My daughter is careening around the backyard, running in circles with her body tilted toward the ground, seeing how far she can angle before she falls. I stand at the window with the cordless, listening to the hospital social worker explain my mother’s recent episode. As is inevitable, my daughter falls over and laughs and reaches her arms out, embracing empty air.
“Argemina!” she yells. “You nut.” It’s what I tell her when she’s being wackypants.
The social worker is saying my name. She’s saying they’re adding dissociative disorder to my mother’s diagnosis. Fine, I say, sounds good. There’s a pause; she knows I’ve not been paying attention. Her sigh tells me she is a mother too, that she understands there is only so much attention you can give two people at once. They will call me with updates, she says, and my mother will likely be released in another week or two, once the medications have taken over, evened out. As soon as she stops talking to people no one else can see.
& & &
At the fish store, my daughter gazes, mouth agape, in front of the wall of tanks. Mollies. Tetras. Guppies. Black-finned sharks, cruising lazily. Bun-bun dangles from one hand, the other extended, hand hanging limp, as though it’s wrapped around the shoulders of a child beside her.
“Over here,” I call and she drops her arm, ambles over, calling Argemina to follow when she has apparently remained by the cichlids.
“We want two angelfish,” I tell the clerk, a high school boy. “A breeding pair.”
He nods thoughtfully and bends, hands on knees to examine the tank. “No way to tell which are breeding. No way to tell if they’re even boys or girls.” He winks at my daughter. He gets a net and a baggie and lifts the lid. “They either mate or one [kills] the other.” He mouths it but my daughter is astute.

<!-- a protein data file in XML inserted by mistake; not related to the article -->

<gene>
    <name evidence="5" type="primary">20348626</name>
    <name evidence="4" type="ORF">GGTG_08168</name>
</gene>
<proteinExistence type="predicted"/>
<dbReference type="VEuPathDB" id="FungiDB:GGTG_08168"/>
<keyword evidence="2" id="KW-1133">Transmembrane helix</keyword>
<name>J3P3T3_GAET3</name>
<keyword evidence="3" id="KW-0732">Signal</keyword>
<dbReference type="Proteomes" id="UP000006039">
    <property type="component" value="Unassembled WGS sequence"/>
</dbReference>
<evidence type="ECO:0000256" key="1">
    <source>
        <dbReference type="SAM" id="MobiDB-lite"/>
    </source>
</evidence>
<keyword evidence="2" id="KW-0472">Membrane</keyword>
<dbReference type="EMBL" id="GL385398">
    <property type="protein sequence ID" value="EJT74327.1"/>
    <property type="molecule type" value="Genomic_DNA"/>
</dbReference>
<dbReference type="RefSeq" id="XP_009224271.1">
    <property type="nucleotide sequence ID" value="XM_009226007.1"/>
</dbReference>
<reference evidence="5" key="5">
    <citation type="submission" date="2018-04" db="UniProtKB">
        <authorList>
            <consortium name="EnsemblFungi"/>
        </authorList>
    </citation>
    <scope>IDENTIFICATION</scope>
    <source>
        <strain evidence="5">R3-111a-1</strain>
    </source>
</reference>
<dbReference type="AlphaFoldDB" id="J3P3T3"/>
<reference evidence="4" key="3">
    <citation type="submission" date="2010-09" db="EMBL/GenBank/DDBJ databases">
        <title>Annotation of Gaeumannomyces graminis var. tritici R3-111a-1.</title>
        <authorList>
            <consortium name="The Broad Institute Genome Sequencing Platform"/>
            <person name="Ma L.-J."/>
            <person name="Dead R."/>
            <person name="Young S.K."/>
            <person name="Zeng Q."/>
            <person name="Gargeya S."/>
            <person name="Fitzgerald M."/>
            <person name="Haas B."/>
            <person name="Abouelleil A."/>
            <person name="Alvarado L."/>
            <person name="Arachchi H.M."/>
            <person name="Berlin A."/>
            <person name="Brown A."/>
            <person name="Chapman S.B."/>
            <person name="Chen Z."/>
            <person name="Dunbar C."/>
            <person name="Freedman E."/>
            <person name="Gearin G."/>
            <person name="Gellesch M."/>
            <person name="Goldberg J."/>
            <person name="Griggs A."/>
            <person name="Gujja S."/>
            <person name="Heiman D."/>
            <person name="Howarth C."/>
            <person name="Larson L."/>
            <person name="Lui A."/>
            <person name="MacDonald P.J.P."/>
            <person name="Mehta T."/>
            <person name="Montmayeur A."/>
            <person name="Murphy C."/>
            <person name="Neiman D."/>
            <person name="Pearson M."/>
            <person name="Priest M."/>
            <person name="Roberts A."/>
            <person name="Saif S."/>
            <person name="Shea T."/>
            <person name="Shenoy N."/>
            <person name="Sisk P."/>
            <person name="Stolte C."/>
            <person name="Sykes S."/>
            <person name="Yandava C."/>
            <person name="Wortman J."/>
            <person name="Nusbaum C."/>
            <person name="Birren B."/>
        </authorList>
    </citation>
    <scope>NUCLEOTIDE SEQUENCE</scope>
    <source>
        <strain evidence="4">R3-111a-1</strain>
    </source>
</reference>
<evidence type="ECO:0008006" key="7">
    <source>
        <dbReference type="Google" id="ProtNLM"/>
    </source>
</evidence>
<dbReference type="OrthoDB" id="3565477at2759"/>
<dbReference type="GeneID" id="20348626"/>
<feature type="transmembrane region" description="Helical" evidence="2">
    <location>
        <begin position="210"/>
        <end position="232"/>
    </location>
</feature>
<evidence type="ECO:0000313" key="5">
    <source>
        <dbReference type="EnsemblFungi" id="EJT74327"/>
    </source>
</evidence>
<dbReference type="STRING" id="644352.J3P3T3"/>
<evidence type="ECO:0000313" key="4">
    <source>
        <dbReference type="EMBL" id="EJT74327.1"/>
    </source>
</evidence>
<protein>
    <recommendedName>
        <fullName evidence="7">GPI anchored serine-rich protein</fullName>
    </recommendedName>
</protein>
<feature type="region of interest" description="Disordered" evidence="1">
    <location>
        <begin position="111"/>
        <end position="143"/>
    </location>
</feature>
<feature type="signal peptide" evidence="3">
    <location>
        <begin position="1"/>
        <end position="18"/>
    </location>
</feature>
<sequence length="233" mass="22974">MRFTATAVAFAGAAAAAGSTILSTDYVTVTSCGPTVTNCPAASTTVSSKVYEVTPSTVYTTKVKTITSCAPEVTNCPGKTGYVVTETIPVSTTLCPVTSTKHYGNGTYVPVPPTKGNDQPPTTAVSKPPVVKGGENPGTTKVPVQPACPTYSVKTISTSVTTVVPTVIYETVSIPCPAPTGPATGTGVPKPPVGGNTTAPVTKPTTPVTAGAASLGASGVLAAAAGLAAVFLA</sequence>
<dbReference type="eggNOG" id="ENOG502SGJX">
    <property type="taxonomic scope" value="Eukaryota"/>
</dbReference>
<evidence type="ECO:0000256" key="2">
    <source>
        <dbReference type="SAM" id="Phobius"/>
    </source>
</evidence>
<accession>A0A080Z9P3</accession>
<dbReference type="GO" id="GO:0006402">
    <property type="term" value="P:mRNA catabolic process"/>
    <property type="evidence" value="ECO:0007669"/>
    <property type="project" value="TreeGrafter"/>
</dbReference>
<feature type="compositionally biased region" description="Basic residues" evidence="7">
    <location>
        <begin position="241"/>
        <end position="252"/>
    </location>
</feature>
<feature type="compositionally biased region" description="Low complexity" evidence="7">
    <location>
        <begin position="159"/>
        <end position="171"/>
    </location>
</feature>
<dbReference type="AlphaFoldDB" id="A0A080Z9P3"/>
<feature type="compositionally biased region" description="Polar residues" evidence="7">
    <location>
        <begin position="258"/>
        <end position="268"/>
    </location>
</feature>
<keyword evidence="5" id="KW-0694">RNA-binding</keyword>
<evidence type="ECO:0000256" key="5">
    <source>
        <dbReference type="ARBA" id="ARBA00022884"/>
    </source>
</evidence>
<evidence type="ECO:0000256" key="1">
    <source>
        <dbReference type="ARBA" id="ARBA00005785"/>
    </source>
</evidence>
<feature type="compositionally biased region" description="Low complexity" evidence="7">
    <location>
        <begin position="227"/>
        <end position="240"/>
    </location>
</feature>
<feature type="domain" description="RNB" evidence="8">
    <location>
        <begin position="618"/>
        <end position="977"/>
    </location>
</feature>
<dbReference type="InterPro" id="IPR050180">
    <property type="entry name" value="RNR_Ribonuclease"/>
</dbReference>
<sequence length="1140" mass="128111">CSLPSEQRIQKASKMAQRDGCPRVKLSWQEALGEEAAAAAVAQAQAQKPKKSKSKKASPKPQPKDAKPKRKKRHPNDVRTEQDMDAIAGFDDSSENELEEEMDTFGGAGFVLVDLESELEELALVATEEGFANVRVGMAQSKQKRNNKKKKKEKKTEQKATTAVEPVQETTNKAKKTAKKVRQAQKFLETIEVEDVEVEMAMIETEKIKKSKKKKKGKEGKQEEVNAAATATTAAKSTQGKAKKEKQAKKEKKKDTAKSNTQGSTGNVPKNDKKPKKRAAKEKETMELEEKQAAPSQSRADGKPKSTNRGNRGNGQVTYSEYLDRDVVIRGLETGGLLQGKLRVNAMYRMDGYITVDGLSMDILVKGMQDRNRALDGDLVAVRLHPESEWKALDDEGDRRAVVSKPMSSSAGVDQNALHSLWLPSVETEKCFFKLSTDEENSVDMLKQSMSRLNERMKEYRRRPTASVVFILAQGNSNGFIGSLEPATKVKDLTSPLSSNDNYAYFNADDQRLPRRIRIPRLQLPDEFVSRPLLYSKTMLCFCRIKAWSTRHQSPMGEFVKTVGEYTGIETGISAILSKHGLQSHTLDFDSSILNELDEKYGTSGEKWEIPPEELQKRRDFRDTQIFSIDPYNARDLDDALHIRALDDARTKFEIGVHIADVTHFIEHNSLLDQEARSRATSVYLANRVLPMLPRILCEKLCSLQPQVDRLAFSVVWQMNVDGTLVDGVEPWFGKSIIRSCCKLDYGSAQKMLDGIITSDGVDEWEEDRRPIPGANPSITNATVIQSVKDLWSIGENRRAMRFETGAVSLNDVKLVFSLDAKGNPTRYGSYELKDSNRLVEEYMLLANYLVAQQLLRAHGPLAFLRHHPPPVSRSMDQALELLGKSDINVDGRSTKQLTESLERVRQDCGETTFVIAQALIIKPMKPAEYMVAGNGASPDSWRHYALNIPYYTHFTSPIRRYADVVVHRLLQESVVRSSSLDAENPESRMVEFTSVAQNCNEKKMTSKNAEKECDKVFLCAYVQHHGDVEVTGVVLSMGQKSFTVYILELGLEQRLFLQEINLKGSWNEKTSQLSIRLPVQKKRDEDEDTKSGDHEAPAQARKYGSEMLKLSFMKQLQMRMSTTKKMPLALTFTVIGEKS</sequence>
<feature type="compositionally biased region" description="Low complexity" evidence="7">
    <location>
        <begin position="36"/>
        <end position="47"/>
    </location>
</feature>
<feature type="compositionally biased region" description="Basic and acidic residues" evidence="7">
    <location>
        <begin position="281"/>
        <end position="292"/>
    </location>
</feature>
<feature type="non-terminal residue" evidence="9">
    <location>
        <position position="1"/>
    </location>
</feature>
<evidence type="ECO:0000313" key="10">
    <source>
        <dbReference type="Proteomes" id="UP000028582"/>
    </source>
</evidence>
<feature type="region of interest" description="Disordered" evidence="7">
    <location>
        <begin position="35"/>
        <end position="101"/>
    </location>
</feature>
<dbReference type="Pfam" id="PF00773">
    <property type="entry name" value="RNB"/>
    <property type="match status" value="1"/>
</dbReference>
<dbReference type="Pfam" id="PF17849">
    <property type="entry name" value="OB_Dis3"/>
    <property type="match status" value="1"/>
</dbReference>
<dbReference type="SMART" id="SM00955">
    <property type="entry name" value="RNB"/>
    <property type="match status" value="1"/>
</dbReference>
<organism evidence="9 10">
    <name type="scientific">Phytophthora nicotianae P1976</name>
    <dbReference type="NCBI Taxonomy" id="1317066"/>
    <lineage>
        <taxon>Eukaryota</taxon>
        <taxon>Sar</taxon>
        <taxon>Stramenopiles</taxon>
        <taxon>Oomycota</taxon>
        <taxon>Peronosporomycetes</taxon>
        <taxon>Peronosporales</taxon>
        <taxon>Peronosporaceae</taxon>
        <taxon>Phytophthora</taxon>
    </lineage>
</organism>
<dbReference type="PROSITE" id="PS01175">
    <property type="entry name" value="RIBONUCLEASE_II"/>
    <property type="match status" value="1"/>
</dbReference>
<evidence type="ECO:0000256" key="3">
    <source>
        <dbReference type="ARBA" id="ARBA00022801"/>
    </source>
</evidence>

“Whoops,” he says, “Sorry.”
I flap a hand; a problematic word being spoken in front of my daughter ranks pretty far down the current list of concerns.
It is a laborious process, but there are two he’s noticed keeping close together most of the time, swimming in tandem. “Best friends,” he says.
“Like me and Argemina!” my daughter chimes in, her arm back to hanging mid-air, her hand giving a quick loyal pump as though there’s a real shoulder she can feel under her palm.
So slowly I want to gouge my eyes, fish-boy dips the net and trails behind the two he has in mind. The fish within spring to frenzied life, the whole tank taking on the look of an animated Escher sketch. How he keeps track of these two is beyond my abilities; they all look the same to me. But then there they are, in the bag. He explains which type of tank we want, which type of filter, which type of substrate.
“Not rocks,” he corrects when my daughter and I both gravitate toward ones that glow under a blacklight. “Sand,” he says with authority. “The eggs will fall between rocks, the fry will get lost and can’t get back up. With sand, the angel mommy can scoop the eggs, the fry, and keep them safe.”
What about the invisible fry-friends, I want to ask, how will she know where they are?
He sends us out the door with a good luck and two lollipops clasped in my daughter’s hand, neither for me.